Follow Techotopia on Twitter

On-line Guides
All Guides
eBook Store
iOS / Android
Linux for Beginners
Office Productivity
Linux Installation
Linux Security
Linux Utilities
Linux Virtualization
Linux Kernel
System/Network Admin
Programming
Scripting Languages
Development Tools
Web Development
GUI Toolkits/Desktop
Databases
Mail Systems
openSolaris
Eclipse Documentation
Techotopia.com
Virtuatopia.com

How To Guides
Virtualization
General System Admin
Linux Security
Linux Filesystems
Web Servers
Graphics & Desktop
PC Hardware
Windows
Problem Solutions
Privacy Policy

  




 

 

Debian GNU/Linux Reference Guide
Prev Home Next

2.2.8 Package dependencies

The Debian packaging system handles dependency declarations which are used to express the fact that one package requires another package to be installed in order to work or in order to work better.

  • Package A Depends on Package B if B absolutely must be installed in order to use A. In some cases, A Depends not only on B, but on a specific version of B. In this case, the version dependency is usually a lower limit, in the sense that A Depends on any version of B more recent than some specified version.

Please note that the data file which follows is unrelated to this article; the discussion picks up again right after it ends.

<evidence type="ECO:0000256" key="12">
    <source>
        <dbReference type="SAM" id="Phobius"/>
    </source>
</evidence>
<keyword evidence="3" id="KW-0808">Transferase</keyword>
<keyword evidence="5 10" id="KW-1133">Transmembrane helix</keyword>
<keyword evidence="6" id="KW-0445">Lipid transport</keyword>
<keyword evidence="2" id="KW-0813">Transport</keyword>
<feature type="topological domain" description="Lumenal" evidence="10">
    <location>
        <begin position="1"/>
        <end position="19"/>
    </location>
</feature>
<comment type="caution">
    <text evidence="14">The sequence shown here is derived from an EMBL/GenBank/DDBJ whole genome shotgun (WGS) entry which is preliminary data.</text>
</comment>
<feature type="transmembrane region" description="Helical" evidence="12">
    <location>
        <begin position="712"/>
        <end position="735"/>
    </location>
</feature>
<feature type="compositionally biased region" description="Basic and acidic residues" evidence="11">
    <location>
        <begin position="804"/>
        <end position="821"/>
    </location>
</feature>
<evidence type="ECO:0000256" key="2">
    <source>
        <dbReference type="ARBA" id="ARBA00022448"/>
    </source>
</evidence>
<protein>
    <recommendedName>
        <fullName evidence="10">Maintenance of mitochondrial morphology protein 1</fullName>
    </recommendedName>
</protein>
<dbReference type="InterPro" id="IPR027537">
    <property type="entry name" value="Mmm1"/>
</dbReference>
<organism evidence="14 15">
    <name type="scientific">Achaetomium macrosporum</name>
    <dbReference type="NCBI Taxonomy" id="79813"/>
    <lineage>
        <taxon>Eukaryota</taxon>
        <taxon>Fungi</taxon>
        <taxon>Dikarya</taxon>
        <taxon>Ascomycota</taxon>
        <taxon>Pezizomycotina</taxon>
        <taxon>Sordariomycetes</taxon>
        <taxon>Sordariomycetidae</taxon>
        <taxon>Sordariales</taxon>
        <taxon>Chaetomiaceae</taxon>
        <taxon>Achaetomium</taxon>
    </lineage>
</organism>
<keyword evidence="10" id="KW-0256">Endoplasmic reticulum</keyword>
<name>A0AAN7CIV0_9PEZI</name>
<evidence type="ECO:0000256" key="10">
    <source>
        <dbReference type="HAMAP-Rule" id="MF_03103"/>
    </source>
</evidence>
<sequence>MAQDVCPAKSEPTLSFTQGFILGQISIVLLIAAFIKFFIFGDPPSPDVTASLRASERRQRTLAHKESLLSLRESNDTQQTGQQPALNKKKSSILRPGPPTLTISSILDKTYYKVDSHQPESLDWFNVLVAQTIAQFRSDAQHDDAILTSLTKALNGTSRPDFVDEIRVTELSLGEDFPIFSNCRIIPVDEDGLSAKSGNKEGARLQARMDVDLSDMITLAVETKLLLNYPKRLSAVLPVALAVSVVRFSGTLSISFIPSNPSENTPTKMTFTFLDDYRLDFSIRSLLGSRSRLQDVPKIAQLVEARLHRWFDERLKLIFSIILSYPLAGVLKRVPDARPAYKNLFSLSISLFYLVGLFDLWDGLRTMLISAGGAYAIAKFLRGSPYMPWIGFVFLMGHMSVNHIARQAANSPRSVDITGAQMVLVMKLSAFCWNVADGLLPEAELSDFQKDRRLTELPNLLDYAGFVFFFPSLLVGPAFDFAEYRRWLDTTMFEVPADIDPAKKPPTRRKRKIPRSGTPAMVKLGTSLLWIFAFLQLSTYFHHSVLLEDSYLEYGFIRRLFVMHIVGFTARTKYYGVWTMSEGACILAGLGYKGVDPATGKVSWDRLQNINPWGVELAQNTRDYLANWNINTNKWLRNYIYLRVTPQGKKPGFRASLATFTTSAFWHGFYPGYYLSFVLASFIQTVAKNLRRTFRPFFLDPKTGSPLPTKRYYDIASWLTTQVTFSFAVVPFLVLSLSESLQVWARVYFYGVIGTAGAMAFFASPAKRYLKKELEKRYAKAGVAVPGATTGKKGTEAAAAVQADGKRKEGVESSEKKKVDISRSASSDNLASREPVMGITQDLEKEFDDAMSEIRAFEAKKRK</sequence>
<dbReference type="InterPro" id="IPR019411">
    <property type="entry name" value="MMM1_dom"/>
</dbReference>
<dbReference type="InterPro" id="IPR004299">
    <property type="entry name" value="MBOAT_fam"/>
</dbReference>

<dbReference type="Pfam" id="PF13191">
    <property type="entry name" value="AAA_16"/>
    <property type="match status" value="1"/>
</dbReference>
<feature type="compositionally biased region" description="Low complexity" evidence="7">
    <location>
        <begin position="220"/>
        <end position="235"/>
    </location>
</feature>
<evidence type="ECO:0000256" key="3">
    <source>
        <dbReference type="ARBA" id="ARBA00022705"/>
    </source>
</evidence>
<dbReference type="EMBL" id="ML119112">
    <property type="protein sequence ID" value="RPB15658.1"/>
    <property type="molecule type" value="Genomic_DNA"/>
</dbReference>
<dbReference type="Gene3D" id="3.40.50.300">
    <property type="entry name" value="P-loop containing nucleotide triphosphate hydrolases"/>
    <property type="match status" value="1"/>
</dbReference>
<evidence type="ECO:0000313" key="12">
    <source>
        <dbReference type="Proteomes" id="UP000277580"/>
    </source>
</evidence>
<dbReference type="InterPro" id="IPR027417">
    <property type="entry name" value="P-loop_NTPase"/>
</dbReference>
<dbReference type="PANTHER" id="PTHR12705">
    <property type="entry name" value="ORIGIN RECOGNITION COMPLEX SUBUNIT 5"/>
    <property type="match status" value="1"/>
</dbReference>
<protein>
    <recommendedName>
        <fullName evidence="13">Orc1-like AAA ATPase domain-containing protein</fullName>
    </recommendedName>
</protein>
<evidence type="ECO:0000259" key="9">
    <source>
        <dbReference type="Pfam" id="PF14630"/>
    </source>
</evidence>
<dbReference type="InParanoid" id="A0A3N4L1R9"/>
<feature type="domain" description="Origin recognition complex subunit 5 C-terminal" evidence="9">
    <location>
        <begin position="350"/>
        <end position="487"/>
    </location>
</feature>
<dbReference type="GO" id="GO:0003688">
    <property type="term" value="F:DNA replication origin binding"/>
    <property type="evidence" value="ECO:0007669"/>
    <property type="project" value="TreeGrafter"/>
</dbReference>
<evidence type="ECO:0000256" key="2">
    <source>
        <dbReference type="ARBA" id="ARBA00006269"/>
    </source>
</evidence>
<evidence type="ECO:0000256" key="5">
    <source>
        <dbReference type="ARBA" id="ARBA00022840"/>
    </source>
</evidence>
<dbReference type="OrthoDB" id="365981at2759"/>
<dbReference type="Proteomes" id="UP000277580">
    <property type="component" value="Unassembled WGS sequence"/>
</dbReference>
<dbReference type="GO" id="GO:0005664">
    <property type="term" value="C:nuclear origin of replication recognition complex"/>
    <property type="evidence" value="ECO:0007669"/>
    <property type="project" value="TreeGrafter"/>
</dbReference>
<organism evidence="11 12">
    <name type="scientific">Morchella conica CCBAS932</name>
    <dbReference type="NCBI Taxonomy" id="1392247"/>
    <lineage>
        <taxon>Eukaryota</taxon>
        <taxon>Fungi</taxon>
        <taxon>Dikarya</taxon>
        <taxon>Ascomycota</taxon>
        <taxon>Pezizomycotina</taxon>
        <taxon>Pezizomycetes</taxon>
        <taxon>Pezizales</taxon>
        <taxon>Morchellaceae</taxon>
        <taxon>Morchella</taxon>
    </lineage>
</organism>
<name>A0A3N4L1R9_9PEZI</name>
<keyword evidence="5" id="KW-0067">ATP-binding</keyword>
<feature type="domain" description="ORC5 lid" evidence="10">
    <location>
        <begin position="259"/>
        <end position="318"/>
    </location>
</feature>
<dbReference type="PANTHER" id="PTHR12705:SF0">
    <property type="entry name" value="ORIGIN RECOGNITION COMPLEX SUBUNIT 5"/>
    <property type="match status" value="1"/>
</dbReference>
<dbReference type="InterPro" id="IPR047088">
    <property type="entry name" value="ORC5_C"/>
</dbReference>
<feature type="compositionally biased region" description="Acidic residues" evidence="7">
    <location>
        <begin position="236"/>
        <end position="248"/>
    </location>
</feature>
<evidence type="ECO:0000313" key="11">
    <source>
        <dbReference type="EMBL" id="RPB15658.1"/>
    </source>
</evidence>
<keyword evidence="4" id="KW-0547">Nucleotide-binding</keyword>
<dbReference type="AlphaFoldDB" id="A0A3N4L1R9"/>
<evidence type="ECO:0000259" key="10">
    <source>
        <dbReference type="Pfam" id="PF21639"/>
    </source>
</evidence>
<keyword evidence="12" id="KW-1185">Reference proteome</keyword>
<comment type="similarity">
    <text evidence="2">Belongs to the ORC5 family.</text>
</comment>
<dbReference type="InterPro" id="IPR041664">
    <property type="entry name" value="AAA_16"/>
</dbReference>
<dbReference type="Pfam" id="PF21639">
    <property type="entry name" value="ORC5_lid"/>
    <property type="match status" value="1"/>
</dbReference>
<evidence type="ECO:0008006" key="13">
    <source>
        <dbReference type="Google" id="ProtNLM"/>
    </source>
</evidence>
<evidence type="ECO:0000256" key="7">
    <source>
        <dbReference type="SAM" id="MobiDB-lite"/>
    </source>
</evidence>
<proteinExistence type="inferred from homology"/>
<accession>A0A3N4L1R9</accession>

• Package A Recommends Package B if the package maintainer judges that most users would not want A without also having the functionality provided by B.

  • Package A Suggests Package B if B contains files that are related to and enhance the functionality of A. The same relationship is expressed by declaring that Package B Enhances Package A.

  • Package A Conflicts with Package B when A will not operate properly if B is installed on the system. "Conflicts" status is often combined with "Replaces".

  • Package A Replaces Package B when files installed by B are removed or overwritten by files in A.

  • Package A Provides Package B when all of the files and functionality of B are incorporated into A.

More detailed information on the use of each these terms can be found in the Packaging Manual and the Policy Manual.

Note that dselect has more fine-grained control over packages specified by Recommends and Suggests than apt-get, which simply pulls all the packages specified by Depends and leaves all the packages specified by Recommends and Suggests. Both programs in modern form use APT as their back end.


Debian GNU/Linux Reference Guide
Prev Home Next

 
 
  Published under the terms of the GNU General Public License Design by Interspire